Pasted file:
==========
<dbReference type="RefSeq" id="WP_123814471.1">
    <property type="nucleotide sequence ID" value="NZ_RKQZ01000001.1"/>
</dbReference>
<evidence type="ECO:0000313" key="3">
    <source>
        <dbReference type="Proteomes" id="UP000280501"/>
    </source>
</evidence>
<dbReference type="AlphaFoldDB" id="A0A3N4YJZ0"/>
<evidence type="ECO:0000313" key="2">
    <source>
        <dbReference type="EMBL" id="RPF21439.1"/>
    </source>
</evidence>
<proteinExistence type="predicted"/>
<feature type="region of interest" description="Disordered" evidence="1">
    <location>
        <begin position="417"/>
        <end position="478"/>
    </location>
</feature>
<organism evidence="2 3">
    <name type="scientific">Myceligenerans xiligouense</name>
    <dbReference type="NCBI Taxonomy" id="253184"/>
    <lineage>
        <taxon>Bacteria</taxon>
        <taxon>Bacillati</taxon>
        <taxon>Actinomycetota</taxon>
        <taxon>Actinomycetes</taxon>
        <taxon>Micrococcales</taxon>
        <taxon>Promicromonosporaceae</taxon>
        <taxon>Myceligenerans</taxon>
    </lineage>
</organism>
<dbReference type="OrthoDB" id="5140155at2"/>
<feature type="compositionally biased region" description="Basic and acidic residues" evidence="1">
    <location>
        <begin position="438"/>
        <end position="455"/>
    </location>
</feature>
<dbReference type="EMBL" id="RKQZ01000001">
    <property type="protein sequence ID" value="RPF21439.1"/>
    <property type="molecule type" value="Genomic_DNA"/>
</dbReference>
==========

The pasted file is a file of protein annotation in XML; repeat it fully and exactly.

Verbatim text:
<dbReference type="RefSeq" id="WP_123814471.1">
    <property type="nucleotide sequence ID" value="NZ_RKQZ01000001.1"/>
</dbReference>
<evidence type="ECO:0000313" key="3">
    <source>
        <dbReference type="Proteomes" id="UP000280501"/>
    </source>
</evidence>
<dbReference type="AlphaFoldDB" id="A0A3N4YJZ0"/>
<evidence type="ECO:0000313" key="2">
    <source>
        <dbReference type="EMBL" id="RPF21439.1"/>
    </source>
</evidence>
<proteinExistence type="predicted"/>
<feature type="region of interest" description="Disordered" evidence="1">
    <location>
        <begin position="417"/>
        <end position="478"/>
    </location>
</feature>
<organism evidence="2 3">
    <name type="scientific">Myceligenerans xiligouense</name>
    <dbReference type="NCBI Taxonomy" id="253184"/>
    <lineage>
        <taxon>Bacteria</taxon>
        <taxon>Bacillati</taxon>
        <taxon>Actinomycetota</taxon>
        <taxon>Actinomycetes</taxon>
        <taxon>Micrococcales</taxon>
        <taxon>Promicromonosporaceae</taxon>
        <taxon>Myceligenerans</taxon>
    </lineage>
</organism>
<dbReference type="OrthoDB" id="5140155at2"/>
<feature type="compositionally biased region" description="Basic and acidic residues" evidence="1">
    <location>
        <begin position="438"/>
        <end position="455"/>
    </location>
</feature>
<dbReference type="EMBL" id="RKQZ01000001">
    <property type="protein sequence ID" value="RPF21439.1"/>
    <property type="molecule type" value="Genomic_DNA"/>
</dbReference>